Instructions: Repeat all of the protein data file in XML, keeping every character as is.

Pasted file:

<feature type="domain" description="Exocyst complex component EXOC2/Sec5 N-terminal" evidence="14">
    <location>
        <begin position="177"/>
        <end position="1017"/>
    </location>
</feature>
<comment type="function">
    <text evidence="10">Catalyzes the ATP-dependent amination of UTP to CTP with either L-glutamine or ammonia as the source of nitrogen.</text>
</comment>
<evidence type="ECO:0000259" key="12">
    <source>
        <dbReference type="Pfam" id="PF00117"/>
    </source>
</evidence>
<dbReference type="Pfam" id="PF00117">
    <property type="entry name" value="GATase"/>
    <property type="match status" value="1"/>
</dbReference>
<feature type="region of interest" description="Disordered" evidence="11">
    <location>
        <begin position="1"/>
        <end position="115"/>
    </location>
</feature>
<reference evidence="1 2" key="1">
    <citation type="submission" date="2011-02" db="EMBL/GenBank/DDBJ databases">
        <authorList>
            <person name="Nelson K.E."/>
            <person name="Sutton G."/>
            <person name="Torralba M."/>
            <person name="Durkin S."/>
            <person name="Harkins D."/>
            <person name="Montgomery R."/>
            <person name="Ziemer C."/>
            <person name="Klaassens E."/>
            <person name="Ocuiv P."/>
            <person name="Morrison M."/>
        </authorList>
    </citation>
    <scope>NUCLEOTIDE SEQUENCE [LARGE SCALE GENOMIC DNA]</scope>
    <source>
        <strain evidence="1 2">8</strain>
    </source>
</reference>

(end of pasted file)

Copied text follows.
<feature type="domain" description="Exocyst complex component EXOC2/Sec5 N-terminal" evidence="14">
    <location>
        <begin position="177"/>
        <end position="1017"/>
    </location>
</feature>
<comment type="function">
    <text evidence="10">Catalyzes the ATP-dependent amination of UTP to CTP with either L-glutamine or ammonia as the source of nitrogen.</text>
</comment>
<evidence type="ECO:0000259" key="12">
    <source>
        <dbReference type="Pfam" id="PF00117"/>
    </source>
</evidence>
<dbReference type="Pfam" id="PF00117">
    <property type="entry name" value="GATase"/>
    <property type="match status" value="1"/>
</dbReference>
<feature type="region of interest" description="Disordered" evidence="11">
    <location>
        <begin position="1"/>
        <end position="115"/>
    </location>
</feature>
<reference evidence="1 2" key="1">
    <citation type="submission" date="2011-02" db="EMBL/GenBank/DDBJ databases">
        <authorList>
            <person name="Nelson K.E."/>
            <person name="Sutton G."/>
            <person name="Torralba M."/>
            <person name="Durkin S."/>
            <person name="Harkins D."/>
            <person name="Montgomery R."/>
            <person name="Ziemer C."/>
            <person name="Klaassens E."/>
            <person name="Ocuiv P."/>
            <person name="Morrison M."/>
        </authorList>
    </citation>
    <scope>NUCLEOTIDE SEQUENCE [LARGE SCALE GENOMIC DNA]</scope>
    <source>
        <strain evidence="1 2">8</strain>
    </source>
</reference>